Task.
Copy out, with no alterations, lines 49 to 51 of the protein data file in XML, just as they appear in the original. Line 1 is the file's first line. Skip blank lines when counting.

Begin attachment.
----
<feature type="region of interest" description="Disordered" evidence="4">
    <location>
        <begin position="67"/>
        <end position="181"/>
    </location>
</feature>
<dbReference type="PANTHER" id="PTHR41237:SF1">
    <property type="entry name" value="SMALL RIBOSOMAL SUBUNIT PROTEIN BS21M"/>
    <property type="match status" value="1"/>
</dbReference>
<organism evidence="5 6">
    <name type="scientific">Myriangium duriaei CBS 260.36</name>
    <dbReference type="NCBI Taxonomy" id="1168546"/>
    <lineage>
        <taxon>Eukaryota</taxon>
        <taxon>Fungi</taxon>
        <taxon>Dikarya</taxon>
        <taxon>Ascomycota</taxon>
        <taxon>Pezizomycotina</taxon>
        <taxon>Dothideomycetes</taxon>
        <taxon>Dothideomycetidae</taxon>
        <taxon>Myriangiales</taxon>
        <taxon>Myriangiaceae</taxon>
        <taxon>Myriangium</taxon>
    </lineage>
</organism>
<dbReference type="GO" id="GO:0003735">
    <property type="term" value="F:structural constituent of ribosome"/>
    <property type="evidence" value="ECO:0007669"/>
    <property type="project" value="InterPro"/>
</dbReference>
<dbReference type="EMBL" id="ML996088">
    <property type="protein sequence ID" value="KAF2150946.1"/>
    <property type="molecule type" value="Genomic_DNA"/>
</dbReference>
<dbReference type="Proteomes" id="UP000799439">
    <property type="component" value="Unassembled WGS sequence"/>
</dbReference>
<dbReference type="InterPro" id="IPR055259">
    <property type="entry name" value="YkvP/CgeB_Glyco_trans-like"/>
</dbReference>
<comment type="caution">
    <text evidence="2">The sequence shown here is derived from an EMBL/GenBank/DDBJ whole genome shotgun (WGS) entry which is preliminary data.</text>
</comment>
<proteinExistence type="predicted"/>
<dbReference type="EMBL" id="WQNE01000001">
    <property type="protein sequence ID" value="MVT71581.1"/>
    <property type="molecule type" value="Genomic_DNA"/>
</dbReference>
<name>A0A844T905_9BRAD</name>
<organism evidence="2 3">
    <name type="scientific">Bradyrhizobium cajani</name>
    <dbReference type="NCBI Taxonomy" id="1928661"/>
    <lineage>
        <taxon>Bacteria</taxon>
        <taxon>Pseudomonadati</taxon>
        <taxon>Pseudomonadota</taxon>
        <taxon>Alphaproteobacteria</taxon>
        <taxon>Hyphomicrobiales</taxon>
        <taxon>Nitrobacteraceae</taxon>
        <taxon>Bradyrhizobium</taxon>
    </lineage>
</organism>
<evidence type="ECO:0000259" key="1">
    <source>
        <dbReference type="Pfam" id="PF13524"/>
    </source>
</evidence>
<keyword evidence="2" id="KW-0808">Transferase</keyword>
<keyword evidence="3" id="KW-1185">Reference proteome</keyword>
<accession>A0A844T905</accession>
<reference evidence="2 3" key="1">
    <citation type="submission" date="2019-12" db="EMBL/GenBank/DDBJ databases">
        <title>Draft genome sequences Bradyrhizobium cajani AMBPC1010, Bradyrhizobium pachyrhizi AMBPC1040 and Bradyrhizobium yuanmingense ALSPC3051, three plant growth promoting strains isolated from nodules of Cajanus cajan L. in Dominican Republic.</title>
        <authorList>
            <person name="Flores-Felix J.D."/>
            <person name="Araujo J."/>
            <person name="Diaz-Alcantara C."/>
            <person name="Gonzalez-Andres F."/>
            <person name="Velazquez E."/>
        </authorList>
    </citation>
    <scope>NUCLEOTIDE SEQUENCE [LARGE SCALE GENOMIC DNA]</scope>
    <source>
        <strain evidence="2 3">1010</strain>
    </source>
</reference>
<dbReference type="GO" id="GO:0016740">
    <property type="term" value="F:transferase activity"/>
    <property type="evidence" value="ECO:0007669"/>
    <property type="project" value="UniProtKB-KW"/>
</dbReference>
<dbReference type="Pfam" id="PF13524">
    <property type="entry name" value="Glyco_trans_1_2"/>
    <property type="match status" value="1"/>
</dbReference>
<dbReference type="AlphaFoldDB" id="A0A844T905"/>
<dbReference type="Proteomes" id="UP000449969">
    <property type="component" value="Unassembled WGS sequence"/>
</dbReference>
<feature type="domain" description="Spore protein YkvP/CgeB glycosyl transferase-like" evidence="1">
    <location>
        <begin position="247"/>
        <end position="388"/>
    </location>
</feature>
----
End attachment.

</dbReference>
<name>A0A844T905_9BRAD</name>
<organism evidence="2 3">